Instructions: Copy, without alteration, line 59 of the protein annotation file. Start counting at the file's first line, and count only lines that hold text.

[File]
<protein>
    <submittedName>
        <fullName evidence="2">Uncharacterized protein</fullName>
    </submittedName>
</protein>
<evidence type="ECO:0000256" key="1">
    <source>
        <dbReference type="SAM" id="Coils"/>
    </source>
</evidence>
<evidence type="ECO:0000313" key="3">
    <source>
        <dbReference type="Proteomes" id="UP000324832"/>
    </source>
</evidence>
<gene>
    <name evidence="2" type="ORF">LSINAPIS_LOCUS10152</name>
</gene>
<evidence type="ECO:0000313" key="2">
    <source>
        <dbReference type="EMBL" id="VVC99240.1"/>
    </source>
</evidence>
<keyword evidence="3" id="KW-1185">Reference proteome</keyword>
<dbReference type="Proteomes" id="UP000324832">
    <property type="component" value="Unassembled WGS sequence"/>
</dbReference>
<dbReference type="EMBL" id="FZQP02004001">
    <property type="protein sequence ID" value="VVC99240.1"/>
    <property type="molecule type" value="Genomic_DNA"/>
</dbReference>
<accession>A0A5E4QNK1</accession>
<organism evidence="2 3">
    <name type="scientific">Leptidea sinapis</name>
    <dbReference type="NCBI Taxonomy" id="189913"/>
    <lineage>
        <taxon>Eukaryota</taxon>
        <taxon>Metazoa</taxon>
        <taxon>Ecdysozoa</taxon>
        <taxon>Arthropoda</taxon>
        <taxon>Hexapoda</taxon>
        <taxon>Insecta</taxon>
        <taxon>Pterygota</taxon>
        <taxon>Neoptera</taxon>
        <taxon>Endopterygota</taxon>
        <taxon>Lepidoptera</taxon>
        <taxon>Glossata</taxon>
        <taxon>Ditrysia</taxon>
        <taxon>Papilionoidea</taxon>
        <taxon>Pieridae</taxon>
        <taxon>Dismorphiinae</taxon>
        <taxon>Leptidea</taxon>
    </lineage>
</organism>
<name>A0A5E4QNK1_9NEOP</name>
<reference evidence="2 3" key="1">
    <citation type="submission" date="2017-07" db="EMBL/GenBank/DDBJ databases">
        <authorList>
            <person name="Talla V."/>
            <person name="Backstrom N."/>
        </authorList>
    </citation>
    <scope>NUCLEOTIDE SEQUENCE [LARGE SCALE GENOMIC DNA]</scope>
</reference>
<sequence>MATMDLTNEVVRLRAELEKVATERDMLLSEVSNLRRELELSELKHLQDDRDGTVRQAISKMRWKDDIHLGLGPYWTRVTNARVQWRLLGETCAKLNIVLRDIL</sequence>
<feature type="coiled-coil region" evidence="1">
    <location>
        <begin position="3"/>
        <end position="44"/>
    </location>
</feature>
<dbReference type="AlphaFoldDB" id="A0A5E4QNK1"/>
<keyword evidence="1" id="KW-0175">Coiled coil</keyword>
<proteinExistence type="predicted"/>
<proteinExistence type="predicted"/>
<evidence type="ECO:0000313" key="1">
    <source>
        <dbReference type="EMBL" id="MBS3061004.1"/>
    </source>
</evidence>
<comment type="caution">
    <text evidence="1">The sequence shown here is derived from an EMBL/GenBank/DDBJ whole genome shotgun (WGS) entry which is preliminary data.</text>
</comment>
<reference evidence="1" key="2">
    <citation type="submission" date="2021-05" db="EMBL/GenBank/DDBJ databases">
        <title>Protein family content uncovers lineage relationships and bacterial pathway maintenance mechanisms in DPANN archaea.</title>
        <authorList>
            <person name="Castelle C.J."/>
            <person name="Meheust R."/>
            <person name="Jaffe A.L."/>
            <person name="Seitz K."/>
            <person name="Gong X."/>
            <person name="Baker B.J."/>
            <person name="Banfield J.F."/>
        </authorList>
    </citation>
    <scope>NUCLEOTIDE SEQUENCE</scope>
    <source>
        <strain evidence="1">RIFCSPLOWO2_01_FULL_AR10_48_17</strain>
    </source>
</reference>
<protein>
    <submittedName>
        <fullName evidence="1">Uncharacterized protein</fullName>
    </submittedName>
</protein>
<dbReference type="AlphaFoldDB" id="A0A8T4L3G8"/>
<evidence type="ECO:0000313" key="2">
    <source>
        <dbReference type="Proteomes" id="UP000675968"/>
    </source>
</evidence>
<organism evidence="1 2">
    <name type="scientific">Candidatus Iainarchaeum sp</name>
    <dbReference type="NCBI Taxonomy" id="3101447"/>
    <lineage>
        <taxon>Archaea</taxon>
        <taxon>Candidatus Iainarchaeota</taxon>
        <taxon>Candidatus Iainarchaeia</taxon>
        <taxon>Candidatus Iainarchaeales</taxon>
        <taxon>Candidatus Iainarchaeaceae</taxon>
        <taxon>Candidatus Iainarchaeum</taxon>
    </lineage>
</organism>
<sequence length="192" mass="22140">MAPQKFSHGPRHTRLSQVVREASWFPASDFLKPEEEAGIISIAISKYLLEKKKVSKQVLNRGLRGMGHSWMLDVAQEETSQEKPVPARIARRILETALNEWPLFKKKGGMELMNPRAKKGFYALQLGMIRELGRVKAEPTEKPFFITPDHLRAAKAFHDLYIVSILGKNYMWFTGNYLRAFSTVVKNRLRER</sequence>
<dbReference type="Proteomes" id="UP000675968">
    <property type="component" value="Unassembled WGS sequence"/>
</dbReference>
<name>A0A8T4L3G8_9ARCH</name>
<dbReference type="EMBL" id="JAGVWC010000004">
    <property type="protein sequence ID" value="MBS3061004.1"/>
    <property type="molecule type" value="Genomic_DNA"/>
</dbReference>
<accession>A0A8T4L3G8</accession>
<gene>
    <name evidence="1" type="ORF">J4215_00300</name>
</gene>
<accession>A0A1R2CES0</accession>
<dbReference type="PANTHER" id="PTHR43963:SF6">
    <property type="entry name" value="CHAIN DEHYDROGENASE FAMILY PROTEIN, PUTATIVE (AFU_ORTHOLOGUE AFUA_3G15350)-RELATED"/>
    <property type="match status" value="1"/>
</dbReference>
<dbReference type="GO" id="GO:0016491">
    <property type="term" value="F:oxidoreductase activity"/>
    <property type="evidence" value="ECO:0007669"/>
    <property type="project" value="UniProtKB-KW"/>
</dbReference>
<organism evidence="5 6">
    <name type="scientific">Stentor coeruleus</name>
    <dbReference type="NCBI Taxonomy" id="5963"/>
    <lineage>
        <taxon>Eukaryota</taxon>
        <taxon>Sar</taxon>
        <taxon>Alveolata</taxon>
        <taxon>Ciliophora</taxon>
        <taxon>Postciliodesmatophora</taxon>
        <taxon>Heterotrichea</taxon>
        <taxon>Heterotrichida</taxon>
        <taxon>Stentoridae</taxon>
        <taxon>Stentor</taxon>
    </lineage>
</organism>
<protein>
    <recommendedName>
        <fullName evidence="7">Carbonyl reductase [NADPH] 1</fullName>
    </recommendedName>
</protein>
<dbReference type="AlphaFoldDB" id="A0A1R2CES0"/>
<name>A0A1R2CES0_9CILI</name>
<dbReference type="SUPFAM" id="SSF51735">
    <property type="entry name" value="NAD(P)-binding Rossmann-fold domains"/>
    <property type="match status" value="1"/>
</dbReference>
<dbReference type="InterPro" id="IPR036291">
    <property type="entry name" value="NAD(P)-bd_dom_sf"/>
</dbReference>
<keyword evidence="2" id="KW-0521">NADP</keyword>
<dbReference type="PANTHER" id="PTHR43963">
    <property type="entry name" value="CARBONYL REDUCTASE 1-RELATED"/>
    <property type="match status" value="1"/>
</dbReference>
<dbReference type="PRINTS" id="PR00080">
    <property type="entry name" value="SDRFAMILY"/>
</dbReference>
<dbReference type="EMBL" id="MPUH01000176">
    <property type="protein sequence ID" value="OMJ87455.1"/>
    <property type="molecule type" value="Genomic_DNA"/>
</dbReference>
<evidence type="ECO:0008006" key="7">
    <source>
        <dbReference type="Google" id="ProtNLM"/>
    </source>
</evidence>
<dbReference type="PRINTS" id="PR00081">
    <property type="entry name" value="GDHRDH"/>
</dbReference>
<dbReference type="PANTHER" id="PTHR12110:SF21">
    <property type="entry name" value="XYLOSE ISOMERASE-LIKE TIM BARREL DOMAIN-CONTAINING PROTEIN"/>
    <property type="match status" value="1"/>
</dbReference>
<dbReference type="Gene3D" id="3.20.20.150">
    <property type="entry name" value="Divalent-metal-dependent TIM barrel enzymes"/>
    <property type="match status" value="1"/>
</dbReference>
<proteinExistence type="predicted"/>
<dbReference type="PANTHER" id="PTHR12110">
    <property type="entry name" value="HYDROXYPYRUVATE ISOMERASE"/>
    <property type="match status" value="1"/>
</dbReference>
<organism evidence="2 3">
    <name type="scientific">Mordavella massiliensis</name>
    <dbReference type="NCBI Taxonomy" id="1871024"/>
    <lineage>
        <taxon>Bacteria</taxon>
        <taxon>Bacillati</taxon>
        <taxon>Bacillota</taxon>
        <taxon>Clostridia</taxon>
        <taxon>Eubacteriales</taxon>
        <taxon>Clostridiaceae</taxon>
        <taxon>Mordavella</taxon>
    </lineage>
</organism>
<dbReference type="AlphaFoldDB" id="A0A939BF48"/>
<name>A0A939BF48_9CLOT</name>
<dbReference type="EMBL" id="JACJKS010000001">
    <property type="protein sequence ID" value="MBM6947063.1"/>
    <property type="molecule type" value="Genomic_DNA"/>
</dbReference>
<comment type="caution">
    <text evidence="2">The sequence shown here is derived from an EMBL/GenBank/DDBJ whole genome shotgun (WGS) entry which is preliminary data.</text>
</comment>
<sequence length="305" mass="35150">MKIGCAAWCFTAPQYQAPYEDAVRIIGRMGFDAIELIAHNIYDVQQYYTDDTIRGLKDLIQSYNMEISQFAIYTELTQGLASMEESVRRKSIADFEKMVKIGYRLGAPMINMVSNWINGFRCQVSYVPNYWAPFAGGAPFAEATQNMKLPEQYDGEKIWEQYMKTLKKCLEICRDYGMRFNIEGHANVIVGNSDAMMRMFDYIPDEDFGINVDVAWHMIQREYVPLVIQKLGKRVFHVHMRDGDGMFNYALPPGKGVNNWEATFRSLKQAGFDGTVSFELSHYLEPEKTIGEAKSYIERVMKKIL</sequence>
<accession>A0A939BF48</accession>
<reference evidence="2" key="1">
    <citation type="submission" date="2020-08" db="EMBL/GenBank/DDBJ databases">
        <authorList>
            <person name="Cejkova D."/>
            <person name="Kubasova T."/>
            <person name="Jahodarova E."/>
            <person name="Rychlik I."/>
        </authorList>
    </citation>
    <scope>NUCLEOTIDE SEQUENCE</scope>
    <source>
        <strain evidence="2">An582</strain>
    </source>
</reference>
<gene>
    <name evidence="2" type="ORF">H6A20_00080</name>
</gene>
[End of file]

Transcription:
            <person name="Talla V."/>